The Shaw and Tenny oars with leather uppers will slide in next to her and, with a plastic drop cover over her bottom, she's ready for her nap. Occasional vistors can look up and marvel at her varnished transoms, seats, floor boards, trim, etc., and provide the owner necessary nourishment for additional boat related projects - nez pas?

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'TEER was shown off at the 2009 Wooden Boat Show at Mystic Seaport Mystic, Connecticut. Click here to go there.

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June 26, 2010 - Today at the 2010 Wooden Boat Show, also at Mystic Seaport, I met Ian Oughtred, designer of the Feather Pram. Picture at left from Wordpress/scottish-coastal-rowing-project, Oct 31, 2009, courtesy of Chris Perkins (attribution, May 5, 2011).

Among other things we talked about towing eye location on this dinghy, and, I showed him a copy of the 'TEER project booklet prepared for the 2009 Boat Show. Click the link above to go there.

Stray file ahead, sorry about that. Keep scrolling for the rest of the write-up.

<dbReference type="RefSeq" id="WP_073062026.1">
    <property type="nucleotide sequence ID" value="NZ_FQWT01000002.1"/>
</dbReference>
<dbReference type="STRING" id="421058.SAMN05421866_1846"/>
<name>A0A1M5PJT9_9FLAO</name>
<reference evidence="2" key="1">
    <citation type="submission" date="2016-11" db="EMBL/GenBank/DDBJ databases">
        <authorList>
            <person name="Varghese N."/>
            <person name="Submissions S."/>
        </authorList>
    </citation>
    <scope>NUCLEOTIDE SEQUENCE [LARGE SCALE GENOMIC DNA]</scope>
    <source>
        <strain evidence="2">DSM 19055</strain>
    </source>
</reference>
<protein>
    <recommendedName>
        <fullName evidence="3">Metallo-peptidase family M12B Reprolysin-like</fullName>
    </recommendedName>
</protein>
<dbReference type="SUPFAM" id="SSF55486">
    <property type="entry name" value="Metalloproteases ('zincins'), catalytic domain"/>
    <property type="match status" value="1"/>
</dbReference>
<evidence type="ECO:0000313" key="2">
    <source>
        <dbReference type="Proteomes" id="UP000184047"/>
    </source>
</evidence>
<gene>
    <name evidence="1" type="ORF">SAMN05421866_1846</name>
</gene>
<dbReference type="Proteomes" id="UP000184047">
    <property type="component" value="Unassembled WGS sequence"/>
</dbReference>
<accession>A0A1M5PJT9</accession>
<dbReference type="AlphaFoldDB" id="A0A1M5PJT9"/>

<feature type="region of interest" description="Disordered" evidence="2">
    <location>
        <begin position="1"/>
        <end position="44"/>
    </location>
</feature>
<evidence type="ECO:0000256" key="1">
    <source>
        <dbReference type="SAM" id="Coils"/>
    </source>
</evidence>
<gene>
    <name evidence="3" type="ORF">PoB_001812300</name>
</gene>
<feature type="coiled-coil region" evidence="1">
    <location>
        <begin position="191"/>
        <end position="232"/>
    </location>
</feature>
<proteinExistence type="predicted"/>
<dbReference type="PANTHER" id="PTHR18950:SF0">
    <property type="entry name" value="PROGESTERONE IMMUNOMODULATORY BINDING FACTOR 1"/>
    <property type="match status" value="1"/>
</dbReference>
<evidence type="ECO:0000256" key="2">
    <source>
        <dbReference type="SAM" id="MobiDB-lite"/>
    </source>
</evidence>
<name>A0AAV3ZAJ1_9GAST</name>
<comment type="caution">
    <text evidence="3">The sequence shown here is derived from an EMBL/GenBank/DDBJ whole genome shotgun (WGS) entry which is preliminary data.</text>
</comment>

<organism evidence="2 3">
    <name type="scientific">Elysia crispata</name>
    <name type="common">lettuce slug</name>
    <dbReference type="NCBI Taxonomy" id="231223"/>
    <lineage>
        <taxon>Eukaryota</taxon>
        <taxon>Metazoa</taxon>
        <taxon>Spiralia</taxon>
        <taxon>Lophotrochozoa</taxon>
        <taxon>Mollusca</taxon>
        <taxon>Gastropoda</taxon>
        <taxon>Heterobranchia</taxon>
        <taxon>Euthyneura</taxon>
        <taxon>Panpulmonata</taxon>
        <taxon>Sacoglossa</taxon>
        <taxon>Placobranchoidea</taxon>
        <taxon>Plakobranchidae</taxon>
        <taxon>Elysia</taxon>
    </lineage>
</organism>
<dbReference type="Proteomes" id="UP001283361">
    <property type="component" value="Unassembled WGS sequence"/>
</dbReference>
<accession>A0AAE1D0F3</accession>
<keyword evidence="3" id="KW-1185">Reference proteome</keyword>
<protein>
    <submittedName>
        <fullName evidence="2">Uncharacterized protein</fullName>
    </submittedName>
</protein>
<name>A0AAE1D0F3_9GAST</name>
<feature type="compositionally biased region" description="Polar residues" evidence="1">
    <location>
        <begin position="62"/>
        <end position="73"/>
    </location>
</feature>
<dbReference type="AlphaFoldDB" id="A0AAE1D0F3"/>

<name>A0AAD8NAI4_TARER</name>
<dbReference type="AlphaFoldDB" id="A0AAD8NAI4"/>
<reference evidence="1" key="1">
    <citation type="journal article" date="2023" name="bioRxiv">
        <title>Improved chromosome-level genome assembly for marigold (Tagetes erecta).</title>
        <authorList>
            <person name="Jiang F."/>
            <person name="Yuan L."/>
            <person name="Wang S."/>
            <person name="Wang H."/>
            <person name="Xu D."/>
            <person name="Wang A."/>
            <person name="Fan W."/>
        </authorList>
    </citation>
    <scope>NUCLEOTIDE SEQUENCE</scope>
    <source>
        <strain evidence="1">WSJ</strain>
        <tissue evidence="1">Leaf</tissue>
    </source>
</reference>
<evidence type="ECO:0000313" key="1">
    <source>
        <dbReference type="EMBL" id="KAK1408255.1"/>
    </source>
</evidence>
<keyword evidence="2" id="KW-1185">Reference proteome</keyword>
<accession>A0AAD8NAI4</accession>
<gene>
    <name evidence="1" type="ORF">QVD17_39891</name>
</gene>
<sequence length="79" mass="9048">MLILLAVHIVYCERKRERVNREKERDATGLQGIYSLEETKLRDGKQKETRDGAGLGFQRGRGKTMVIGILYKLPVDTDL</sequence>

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October 6, 2011. 'TEER has a dolly - we call it a skeg dolly. Below is a picture. The story and 'technology" behind this dolly is covered in a dedicated page in the Technical Section. Click here to go there.

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July 27, 2014. 'TEER was stored for the winter in the upstairs Barn workshop. Getting her down single handed tested the original barn design - a corner stairwell open to the rafters with a block and tackle set up just for this reason. This 42 lb dinghy is easily carried by 2 people - awkwardly carried by only one in tight quarters. The boat was stored upside down on low, old picnic bench seats and was fairly easily wrestled on to the rail at the top of the barn stairs stairwell.